Homily no. 47 – ‘Our Father (II)’ (CCC 2803–2827)

English Our Father (Mt. Olives)_2150

English Our Father (Mt. Olives)_2150 (Photo credit: hoyasmeg)

Last Sunday we began our thinking about the Lord’s Prayer, the Our Father.  We thought about the meaning and import of the opening words, “Our Father, who art in heaven …”  Our review of the Our Father is to help us in our own personal prayer … how should we be praying?

Well, the subsequent parts of the Our Father divide into 7 petitions … the first three are, as it were, focussing our hearts on God Himself; the last four are asking for things for ourselves.  So, the first three highlight God: “Thy Name … Thy Kingdom … Thy Will …”

Catechism 2804 The first series of petitions carries us toward Him, for His own sake: Thy name, Thy kingdom, Thy will!  It is characteristic of love to think first of the one whom we love.  In none of the three petitions do we mention ourselves; the burning desire, even anguish, of the beloved Son for his Father’s glory seizes us: “hallowed be Thy name, Thy kingdom come, Thy will be done.”

This is important.  Our prayer is not first and foremost about our own demands or needs.  Our first occupation in prayer is simply in praising God for His being God.  Only after these first three petitions do we consider our own needs: “Give us … Forgive us … Lead us not … Deliver us …”  But our first thought is to refer ourselves to God’s gifts to us, to measure ourselves up to His intentions: the revelation of His Holy Name; the coming of His Holy Kingdom; the obeying of His Holy Will.

(I)           “Hallowed be Thy Name,” we say first.  Now, God’s name is always holy, so what we in fact mean by this is: “may Your Name be held holy.”  This ties in with our keeping the 2nd commandment, doesn’t it? — “Do not take the Name of the Lord in vain.”  God in His love and holiness has gradually revealed Himself to us.  We are privileged to live in this period of history (these last 4000 yrs) when God has revealed Himself more fully, starting with Abraham, going on to Moses (to whom He revealed the Sacred Name, “I Am Who Am”), and completed in the fullness of Revelation in our Lord Jesus, Son of God.  We should pray in thanksgiving for knowing and receiving God’s holy Gospel, and strive to honour and spread devotion to His Holy Name.  Not only do we want to keep holy God’s Name ourselves, but we would wish others — our family and our friends, quite apart from all humanity — to know and love God.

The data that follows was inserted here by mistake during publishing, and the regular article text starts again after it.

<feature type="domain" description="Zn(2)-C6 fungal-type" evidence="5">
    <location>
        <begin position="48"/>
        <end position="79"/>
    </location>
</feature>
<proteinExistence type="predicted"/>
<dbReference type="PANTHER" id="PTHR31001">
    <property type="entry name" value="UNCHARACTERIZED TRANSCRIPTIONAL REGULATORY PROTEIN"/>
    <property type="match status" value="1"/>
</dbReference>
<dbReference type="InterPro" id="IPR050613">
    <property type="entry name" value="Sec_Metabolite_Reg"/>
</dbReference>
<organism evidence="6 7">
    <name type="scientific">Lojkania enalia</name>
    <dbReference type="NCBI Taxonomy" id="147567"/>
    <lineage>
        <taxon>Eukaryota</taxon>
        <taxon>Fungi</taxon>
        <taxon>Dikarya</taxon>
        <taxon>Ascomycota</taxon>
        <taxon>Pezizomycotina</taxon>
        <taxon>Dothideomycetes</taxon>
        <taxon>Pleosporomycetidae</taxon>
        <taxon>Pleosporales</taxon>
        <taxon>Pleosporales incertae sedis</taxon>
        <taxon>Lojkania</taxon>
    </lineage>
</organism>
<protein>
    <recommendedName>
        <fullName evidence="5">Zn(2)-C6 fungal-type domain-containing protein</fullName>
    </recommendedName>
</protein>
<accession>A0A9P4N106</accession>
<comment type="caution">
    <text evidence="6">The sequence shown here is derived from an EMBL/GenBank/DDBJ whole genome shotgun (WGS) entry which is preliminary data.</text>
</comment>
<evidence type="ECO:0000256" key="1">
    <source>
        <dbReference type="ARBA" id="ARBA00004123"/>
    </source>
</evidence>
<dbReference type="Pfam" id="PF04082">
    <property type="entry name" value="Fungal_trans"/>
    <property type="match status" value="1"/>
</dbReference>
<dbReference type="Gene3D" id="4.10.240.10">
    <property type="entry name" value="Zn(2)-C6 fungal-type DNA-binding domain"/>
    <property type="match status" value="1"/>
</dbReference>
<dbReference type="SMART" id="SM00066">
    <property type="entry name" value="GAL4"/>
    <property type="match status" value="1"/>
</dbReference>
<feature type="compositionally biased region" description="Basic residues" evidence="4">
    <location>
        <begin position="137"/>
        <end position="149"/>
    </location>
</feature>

(II)        “Thy Kingdom come,” we then pray.  We wish to be the agents of Our Lord’s desire to build up His kingdom “on earth as in heaven.”  Jesus preached the Kingdom continuously, inviting us to be with Him in this new world, the Church, where His dominion reigns.  We know that the Kingdom will never be completed here on earth, and that we long for the Kingdom of heaven.  Yet, Jesus urges to pray for, and to work for, the Kingdom also on earth: to make this world sing with the voices and values of Jesus.  We are not to wait idly in this life, simply sitting back and awaiting the next life: that’s like hiding the talent in the ground (in Jesus’s parable).  Though we long for the fulfilling of the promised Kingdom in the life to come, yet we must strive to build God’s Kingdom of belief, justice and peace here on earth.  We must spend our lives here trying to mirror heaven here on earth.  We should be praying that the Lord give us many opportunities to spread the Kingdom.

(III)      “Thy Will be done, on earth as it is in heaven.”  Our whole life should be spent in trying to do only what is God’s Will for us.  We cannot have happiness in this life if we are struggling against, or going against, God’s holy Will for us.  He has a plan and a vocation for each one of us: we pray that we may know — and courageously do — that Will.  We think of those moments in Scripture when there is a radical choice to do God’s Will.  Our Lady, at the Annunciation, says, “Be it done unto me according to thy Word.”  And, more grittily, in His agony in the Garden of Gethsemane, Our Lord Jesus Himself totally offers in sacrifice His human will to the Father: “nevertheless, not My Will, but Thine, be done.”

This, then is the basis of good and wholesome prayer for us: (i) to honour and spread His Holy Name; (ii) to build up His Kingdom, His Church, and to invite others in; (iii) to be devoted to doing His Will even when it is hard, knowing that it will lead to our happiness.  Each of these prayers acknowledges that we are pilgrims, hoping for heaven, the perfection of God’s Kingdom, but determined to use well this life He has granted us on earth.  Just these few words of the Our Father help us to be focussed on our great Christian task as His people.

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About Fr Philip Miller

I'm the Catholic Parish Priest at St Augustine's, Hoddesdon, Herts, UK, in the diocese of Westminster. This cycle of homilies is one of my contributions to this parish's life in the 'Year of Faith' (Oct 2012 - Nov 2013) called for by Pope Benedict XVI to renew the Church's understanding of the faith.
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